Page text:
SDP 2021: Ports must adapt business models to seize opportunities

SDP 2021: Ports must adapt business models to seize opportunities

Ports are increasingly seeing the need to transform their traditional business models and there has been an acceleration in the need for data sharing and collaboration across the supply chain.

The maritime sector has undergone numerous changes in recent years and ports have had to change the way they work in order to be hubs of connectivity and not just thoroughfares for cargo.

Speaking during the ‘C-Level Panel: Considering New Business Models for Ports’ session on Day 4 of Smart Digital Ports of the Future 2021 (SDP2021), Carles Rua, Chief Innovation Officer (CIO), Port of Barcelona, said ports have to change their approach.

Rua explained that ports traditionally saw container shipping lines as their primary customers and its operations were specifically designed to attract them. However, a modern port should now look to stakeholders across the supply chain and place themselves at the centre of companies’ logistics strategies.

Most of these customers, Rua said, are not in the port and include manufacturers and exporters that are looking to make their supply chains as straightforward and seamless as possible.

“The new business model for a port should be to construct the supply chain and this involves collaboration with shipping lines and inland terminals, truck operators etc to accomplish the needs of customers,” Rua claimed.

Rua expanded by saying customers’ supply chains increasingly include requirements such as time to market, which means ports must think about how cargo is stored and also the speed at which it leaves the yard. This means finding new ways to work and investing in smart technologies.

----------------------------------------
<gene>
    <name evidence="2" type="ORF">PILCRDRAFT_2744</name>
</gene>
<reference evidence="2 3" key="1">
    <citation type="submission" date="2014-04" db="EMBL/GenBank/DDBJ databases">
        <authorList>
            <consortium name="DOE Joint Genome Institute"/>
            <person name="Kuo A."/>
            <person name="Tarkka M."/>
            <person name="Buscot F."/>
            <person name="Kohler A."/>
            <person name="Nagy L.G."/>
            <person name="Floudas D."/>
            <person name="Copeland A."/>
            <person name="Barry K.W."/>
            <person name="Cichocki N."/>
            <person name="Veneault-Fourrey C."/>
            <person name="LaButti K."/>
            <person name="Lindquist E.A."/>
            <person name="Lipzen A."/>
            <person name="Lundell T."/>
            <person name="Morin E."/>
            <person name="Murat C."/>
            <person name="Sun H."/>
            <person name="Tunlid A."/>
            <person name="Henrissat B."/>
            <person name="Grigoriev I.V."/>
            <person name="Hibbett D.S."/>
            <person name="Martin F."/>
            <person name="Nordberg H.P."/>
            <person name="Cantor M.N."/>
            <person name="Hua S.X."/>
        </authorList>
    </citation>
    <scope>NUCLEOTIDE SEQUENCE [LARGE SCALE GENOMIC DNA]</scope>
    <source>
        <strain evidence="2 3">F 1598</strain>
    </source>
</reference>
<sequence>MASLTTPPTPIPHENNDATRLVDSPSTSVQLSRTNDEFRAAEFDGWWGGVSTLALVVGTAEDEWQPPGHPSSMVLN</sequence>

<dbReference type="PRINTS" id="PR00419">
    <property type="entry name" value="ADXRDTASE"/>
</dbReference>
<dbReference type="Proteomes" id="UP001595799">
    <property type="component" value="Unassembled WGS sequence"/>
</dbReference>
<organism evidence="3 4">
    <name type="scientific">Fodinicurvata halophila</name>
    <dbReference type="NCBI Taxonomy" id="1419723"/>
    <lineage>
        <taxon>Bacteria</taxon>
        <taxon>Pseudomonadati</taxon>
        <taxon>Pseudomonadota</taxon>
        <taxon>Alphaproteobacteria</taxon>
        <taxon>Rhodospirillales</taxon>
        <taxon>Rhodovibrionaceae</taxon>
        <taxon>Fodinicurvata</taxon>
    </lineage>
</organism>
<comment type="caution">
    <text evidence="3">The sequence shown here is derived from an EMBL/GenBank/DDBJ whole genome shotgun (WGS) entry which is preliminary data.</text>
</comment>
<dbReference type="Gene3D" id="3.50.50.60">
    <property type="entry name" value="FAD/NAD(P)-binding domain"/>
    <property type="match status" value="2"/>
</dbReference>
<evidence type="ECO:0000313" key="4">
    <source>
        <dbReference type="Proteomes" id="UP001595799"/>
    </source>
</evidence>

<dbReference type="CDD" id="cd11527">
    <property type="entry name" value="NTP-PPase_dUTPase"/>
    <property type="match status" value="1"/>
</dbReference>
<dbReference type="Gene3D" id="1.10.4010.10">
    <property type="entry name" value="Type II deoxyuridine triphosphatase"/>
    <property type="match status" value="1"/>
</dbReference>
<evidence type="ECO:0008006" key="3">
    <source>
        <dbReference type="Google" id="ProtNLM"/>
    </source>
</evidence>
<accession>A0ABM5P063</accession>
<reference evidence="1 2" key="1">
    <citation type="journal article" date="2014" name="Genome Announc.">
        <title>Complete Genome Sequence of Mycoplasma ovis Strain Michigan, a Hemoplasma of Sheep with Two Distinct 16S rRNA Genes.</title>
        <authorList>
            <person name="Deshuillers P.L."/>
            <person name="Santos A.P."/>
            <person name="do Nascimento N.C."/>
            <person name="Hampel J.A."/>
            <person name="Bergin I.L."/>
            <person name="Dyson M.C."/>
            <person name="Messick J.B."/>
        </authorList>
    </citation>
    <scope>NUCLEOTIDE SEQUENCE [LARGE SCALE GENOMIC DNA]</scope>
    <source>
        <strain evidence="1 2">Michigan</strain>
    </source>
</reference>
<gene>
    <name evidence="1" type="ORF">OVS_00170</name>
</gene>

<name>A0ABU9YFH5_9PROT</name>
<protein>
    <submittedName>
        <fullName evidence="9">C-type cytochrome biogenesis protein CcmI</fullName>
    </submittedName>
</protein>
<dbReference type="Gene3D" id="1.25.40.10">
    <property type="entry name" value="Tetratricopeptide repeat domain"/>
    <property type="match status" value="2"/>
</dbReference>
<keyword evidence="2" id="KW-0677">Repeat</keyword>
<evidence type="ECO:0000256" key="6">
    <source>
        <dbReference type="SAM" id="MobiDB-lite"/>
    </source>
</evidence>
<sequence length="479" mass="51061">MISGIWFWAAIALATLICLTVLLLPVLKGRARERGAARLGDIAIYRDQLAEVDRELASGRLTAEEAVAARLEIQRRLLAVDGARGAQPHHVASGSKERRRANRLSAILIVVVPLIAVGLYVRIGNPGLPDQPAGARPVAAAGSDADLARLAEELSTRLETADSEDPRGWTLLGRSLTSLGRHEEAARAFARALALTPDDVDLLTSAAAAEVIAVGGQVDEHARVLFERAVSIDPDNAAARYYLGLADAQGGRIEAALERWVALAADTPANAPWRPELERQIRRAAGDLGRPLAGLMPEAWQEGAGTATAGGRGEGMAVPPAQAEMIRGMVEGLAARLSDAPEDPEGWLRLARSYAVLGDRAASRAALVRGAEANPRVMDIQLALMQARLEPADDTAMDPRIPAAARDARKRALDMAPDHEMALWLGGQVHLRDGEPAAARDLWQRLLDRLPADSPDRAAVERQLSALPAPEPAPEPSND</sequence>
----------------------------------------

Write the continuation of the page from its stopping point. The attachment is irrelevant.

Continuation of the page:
“Collaboration is key, and we need it across the supply chain. Digitalisation will help us a lot in this.”

The need for digitalisation has become more important for ports as volume demand as increased and, due to the COVID-19 pandemic and recent suspension of the Suez Canal, become more unpredictable.

Rua said ports should have to get used to trade fluctuations and that it is likely to continue into the future as they adjust to fewer calls from larger vessels.

While the pandemic has caused chaos in many parts of the world, according to Dr Phanthian Zuesongdham, Head of Division Port Process Solution, Ham burg Port Authority it has also encouraged more data sharing and collaboration, who said that digitalisation has “become a default” in some strategies.

This view was broadly shared by Keith Halifax, Chief Financial Officer, Flinders Port Holdings, who said that the pandemic has led to a greater sense of how data works in ports and the supply chain in Australia and that collaboration between government departments and stakeholders has improved.

Not only have policy makers learned to understand the importance of data but also the role of ports themselves. According to Julian Walker, Chief Commercial Officer, Associated British Ports (ABP), there is a greater understanding in the UK of how important ports are to the economy.

Since Brexit there have been huge government initiatives to improve port infrastructure and the UK’s supply chain, including a recent announcement that a number of hubs will have freeport status. According to Walker, a key specification for a freeport in the UK is its level of data-led innovation and potential to improve trade.

The government, Walker said, has been forward thinking and seen the present situation as an opportunity for the maritime industry.

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